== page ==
SALT LAKE CITY (News4Utah) – The Utah State Board of Education Thursday said it would not require schools to implement drills for parent-child reunification in case of an emergency, but it would like schools to have a plan in place.
Currently, some schools already do parent-child reunification drills of their own accord, but it is not mandated by the state. Parents who participate show up at the school their child attends for a mock emergency practice run, where they learn where their child is to be picked up in case of an incident.
There was rigorous debate on whether to require drills Thursday. Board member Linda Hansen originally proposed the idea of having drills involving parents, but some members expressed concern that would constitute state overreach.
Instead, school districts would be required to publish a specific parent-child reunification plan on their website and distribute that plan during registration beginning in the 2019-2020 school year.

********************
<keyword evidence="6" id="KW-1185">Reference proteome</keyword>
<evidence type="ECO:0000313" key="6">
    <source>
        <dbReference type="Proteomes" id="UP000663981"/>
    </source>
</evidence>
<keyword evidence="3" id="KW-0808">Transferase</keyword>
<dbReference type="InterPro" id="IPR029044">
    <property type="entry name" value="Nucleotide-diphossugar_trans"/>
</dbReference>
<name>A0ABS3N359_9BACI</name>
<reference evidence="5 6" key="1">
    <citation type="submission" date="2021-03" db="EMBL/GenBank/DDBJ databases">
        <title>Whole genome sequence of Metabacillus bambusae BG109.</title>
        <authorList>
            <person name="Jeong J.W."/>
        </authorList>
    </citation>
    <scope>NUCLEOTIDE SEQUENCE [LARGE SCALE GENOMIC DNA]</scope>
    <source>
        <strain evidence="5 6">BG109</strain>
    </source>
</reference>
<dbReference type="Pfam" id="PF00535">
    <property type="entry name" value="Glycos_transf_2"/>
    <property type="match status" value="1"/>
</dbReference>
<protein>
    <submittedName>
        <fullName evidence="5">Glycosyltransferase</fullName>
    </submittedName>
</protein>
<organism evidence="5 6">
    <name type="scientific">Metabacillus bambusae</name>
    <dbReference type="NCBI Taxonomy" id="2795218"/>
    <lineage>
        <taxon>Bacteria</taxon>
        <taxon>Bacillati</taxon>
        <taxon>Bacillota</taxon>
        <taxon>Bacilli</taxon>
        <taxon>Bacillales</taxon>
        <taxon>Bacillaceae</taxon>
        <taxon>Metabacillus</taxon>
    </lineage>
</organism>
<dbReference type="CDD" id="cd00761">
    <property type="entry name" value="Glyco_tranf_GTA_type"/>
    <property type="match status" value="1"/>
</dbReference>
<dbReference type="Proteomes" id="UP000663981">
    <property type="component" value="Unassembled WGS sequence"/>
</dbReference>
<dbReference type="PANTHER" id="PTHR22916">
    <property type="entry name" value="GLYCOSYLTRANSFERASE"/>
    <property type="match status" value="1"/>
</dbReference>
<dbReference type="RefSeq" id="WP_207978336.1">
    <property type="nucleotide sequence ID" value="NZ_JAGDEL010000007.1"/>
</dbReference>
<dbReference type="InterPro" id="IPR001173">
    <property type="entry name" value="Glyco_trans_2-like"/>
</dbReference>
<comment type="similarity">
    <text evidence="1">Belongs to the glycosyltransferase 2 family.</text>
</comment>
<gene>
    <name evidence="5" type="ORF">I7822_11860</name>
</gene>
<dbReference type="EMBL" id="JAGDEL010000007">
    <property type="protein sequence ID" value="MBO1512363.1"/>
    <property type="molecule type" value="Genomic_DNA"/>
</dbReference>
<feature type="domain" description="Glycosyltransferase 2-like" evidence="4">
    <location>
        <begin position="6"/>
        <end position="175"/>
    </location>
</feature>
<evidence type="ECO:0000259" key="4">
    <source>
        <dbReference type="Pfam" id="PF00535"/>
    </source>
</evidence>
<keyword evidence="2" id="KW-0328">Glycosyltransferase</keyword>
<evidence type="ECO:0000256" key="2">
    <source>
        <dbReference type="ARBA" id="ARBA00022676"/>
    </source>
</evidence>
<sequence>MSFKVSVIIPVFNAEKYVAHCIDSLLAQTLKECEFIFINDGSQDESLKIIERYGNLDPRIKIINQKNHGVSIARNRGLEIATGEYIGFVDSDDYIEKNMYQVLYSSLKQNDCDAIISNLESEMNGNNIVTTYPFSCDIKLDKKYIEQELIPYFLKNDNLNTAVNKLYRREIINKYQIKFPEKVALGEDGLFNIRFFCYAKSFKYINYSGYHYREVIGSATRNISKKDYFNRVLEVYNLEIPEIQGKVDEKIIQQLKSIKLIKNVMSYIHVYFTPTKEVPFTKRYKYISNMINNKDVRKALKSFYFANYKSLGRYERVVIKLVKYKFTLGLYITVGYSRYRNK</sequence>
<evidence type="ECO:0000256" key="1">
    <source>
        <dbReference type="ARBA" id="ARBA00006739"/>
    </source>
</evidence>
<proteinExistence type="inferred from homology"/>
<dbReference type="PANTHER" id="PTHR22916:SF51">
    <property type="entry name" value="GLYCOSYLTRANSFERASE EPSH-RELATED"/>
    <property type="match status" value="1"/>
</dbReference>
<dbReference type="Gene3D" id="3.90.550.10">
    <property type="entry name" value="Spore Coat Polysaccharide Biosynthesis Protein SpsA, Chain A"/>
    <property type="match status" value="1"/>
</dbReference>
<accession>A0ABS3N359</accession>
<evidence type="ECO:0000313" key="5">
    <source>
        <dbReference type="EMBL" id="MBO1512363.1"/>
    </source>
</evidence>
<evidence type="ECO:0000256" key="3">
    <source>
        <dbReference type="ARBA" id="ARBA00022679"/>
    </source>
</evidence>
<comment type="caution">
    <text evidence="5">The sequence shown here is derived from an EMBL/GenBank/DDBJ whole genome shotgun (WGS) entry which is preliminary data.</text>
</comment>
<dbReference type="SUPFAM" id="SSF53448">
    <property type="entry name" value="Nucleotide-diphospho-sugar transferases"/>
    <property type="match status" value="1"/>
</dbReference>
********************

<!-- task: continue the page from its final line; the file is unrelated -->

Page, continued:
Hansen said she was fine with that compromise as long as parents are always informed about where their children are to be picked up.
“Parents should know how they’re going to be notified, what the expectations are,” said Hansen, “so they should have some kind of idea about what’s going to happen.”
Parents typically are not involved in emergency drills at school, but occasionally some districts will ask them to participate.
The ultimate goal on everyone’s minds, Hansen said, is student safety.
Parents will not see a specified parent-child reunification plan published at the beginning of this upcoming school year, but schools will be required to implement one with the help of local emergency management authorities beginning in 2019.